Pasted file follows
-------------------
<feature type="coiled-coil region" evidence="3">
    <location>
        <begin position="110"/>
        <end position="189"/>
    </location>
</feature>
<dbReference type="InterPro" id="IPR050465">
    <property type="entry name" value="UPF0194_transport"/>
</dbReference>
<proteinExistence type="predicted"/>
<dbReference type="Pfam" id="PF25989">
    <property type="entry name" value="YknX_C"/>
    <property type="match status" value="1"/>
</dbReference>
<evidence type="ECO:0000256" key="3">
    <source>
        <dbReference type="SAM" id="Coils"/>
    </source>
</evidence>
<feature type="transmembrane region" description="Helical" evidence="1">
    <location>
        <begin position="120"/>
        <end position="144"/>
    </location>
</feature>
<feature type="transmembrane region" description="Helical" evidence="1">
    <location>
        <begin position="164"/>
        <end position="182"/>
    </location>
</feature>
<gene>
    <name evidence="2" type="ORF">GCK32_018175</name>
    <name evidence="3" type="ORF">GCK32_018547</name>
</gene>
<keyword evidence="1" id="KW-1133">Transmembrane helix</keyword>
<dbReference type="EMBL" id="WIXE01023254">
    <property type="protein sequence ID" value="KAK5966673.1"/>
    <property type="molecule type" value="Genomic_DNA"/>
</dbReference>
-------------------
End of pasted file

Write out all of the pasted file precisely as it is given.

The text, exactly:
<feature type="coiled-coil region" evidence="3">
    <location>
        <begin position="110"/>
        <end position="189"/>
    </location>
</feature>
<dbReference type="InterPro" id="IPR050465">
    <property type="entry name" value="UPF0194_transport"/>
</dbReference>
<proteinExistence type="predicted"/>
<dbReference type="Pfam" id="PF25989">
    <property type="entry name" value="YknX_C"/>
    <property type="match status" value="1"/>
</dbReference>
<evidence type="ECO:0000256" key="3">
    <source>
        <dbReference type="SAM" id="Coils"/>
    </source>
</evidence>
<feature type="transmembrane region" description="Helical" evidence="1">
    <location>
        <begin position="120"/>
        <end position="144"/>
    </location>
</feature>
<feature type="transmembrane region" description="Helical" evidence="1">
    <location>
        <begin position="164"/>
        <end position="182"/>
    </location>
</feature>
<gene>
    <name evidence="2" type="ORF">GCK32_018175</name>
    <name evidence="3" type="ORF">GCK32_018547</name>
</gene>
<keyword evidence="1" id="KW-1133">Transmembrane helix</keyword>
<dbReference type="EMBL" id="WIXE01023254">
    <property type="protein sequence ID" value="KAK5966673.1"/>
    <property type="molecule type" value="Genomic_DNA"/>
</dbReference>